In the spirit of shorts season, Consumer Reports recently ranked the top diet systems, and picked Jenny Craig as their favourite. We were surprised — processed foods, really? — and asked a naturopath and a dietitian for a second (and third) opinion. And the results were shocking! Here’s what they said:
Consumer Reports: Their team was convinced by research that found that 92 percent of people stayed with the program for two years, and on average, the dieters weighed eight percent less at the end. They also liked their nutrition, support, and short-term weight-loss results.
John Dempster, ND: “I like that you get some good counseling in the one-on-one support; the funny thing is about dieting is that we’re all so focused on food, but we forget that there’s this huge emotional component to weight gain. This is definitely one of the better diets. But it doesn’t take into account any food sensitivities or allergies.”
Mary Bamford, RD: “By buying your food pre-portioned, you learn what portions are. They truly do it for you. It’s fast, which is good for people who are time-pressed. And it eliminates a lot of the triggers to overeat, like nibbling. For some people, who are eating McDonalds or pizza, the food is better than what they were eating: It has vegetables, lean meat and whole grains. That said, packaged, processed food isn’t my first choice — fresh, homemade meals taste better, and are better for you. But the high sodium in these meals doesn’t bother me that much: Anybody who loses weight and keeps it off has improved their health, regardless of sodium intake. (Although I don’t recommend it for life.)”
Consumer Reports: They liked their nutritional value, and ranked this plan second-best. Negatives included a poor long-term retention rate and lack of external support.
Dempster: “This is not one of my favourites, not by a long shot. There’s so much artificial stuff going on in there: You have fructose, skim milk, sugar — these are empty calories, and I personally think that anytime you’re putting sugar and fructose into somebody, with milk, you’re basically planting a bomb. It’s easy and convenient, yeah, and I’m sure you can get results — but you’ll always get results if you starve somebody.”
Bamford: “These bars and shakes are highly processed. If your diet progresses into something more wholesome and food based, that’s great, but it’s better to eat real food, like smoothies. Also, the 1,125 calories a day Slimfast offers is right on the edge — most women really shouldn’t eat less than 1,200 a day. It’s going to be hard to sustain without being famished — you’re stomach’s going to be grumbling.”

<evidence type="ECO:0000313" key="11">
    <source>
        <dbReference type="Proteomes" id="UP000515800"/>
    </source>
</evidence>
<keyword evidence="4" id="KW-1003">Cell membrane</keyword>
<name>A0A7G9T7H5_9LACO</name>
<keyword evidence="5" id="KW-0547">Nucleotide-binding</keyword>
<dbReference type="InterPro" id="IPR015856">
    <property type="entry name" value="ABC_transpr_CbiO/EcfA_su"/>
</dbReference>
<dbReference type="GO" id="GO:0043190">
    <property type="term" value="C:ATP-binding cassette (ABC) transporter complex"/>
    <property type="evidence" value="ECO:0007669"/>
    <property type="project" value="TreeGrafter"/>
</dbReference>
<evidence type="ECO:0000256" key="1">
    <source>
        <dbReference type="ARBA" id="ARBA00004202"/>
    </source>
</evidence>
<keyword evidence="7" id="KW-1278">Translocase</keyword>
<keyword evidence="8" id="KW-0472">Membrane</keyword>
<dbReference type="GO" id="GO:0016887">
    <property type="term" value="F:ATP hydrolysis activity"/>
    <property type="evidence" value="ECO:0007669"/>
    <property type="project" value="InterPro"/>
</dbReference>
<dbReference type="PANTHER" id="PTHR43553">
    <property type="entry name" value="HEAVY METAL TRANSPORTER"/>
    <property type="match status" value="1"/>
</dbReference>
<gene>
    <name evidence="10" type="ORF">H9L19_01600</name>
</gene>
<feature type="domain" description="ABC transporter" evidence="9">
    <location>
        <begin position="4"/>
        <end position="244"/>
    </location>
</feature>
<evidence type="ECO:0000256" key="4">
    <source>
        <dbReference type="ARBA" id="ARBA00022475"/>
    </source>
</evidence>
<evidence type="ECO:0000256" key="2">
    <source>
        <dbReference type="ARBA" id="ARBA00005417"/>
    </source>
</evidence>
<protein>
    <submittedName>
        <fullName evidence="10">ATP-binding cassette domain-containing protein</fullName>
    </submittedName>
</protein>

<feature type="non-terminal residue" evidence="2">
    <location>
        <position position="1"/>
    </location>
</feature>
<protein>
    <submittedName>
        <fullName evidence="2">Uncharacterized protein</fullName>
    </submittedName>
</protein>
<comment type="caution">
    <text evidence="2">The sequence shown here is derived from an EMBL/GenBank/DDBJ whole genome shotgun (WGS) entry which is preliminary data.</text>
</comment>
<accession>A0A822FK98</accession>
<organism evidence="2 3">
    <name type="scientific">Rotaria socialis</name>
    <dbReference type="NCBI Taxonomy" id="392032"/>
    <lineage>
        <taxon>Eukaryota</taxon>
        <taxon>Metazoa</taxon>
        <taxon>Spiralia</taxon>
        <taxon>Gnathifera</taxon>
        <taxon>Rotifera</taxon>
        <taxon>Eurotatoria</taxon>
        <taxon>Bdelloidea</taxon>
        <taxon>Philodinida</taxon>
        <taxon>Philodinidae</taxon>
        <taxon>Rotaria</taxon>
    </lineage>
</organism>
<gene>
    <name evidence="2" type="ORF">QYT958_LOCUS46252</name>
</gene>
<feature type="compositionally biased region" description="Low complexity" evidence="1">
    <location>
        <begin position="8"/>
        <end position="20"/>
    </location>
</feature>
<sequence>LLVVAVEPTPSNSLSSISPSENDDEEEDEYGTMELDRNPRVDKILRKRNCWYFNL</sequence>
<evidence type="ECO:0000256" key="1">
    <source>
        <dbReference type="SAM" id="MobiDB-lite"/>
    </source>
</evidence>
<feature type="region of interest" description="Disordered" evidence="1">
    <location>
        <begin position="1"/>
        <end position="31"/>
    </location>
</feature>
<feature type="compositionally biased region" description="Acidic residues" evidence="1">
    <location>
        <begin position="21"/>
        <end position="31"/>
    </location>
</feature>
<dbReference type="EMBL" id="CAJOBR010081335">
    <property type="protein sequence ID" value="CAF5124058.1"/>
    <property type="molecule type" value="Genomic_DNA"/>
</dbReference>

Consumer Reports: The magazine ranked this popular diet in third; their researchers didn’t like the high sodium levels from the recommended filling soups, found short- and long-term weight loss to be only “good,” and thought there wasn’t enough fat included.
Dempster: “Weight Watchers is another form of calorie counting. It doesn’t take into account the biochemical individuality of patients. They’re looking at this whole points system while completely forgetting the whole emotional side of weight loss.”
Bamford: “Consumer Reports found the average calories per day was 1,865, and that’s a lot — for me, who’s a small, active person, that actually my calorie needs for weight maintenance, not loss. The new Weight Watchers points system gives value to the nutritional quality in addition to calories, so I do like that. You’re also learning how to make meals on your own, and you’re getting weekly support, which is very helpful. But while they’re having success, they’re not having outrageous success, so there’s something off.”
Consumer Reports: They thought there was a good amount of overall fat and protein, but too much saturated fat, poor long-term weight-loss results, only “good” levels of carbs and fibre, and nearly no focus on exercise.
Dempster: “What I like about this is that its founder, Dr. Sears, approaches things from an inflammatory perspective, and inflammation increases the risk of big illnesses. The diet also touches on some of the hormones that are involved, which is a bit more of a scientific approach that speaks to the biochemistry of each person.”
Bamford: “Consumer Reports found that The Zone is way less expensive than Jenny Craig [$179 for two weeks of support and meals, while Jenny Craig was $264, plus $65 for shipping]. What’s interesting is that higher protein and less carbs is supported by the latest research on successful ageing, which suggests having protein at each meal will help preserve your lean muscle mass.”
Consumer Reports: The positives included the protein, fiber and short- and long-term weight-loss results; the cons were high levels of fat, low levels of carbs, and a high long-term dropout rate.
John Dempster: “If you cut out carbs, you can do a lot of people a lot of favours, but the problem is that you can also really affect serotonin levels, which has a lot to do with mood. And you’re eating such high amounts of protein that you’re actually increasing the risk of heart disease and cancer. You really have to be very careful — I think this has the potential for very serious side effects — but then again, some people’s metabolism is geared towards it, and they can see stunning results.”
Bamford: “The Atkins concepts are great, and they’ve done some good things, like getting people to eat fewer carbs while eating out. But people don’t tend to sustain this diet, and the weight creeps back on. And there are some stages in the plan that don’t include enough carbohydrates. When you’re in ketosis from not eating enough carbs, your brain goes into crisis mode: Your heart’s beating, your lungs are breathing, but your brain doesn’t really care about your mood, for example.”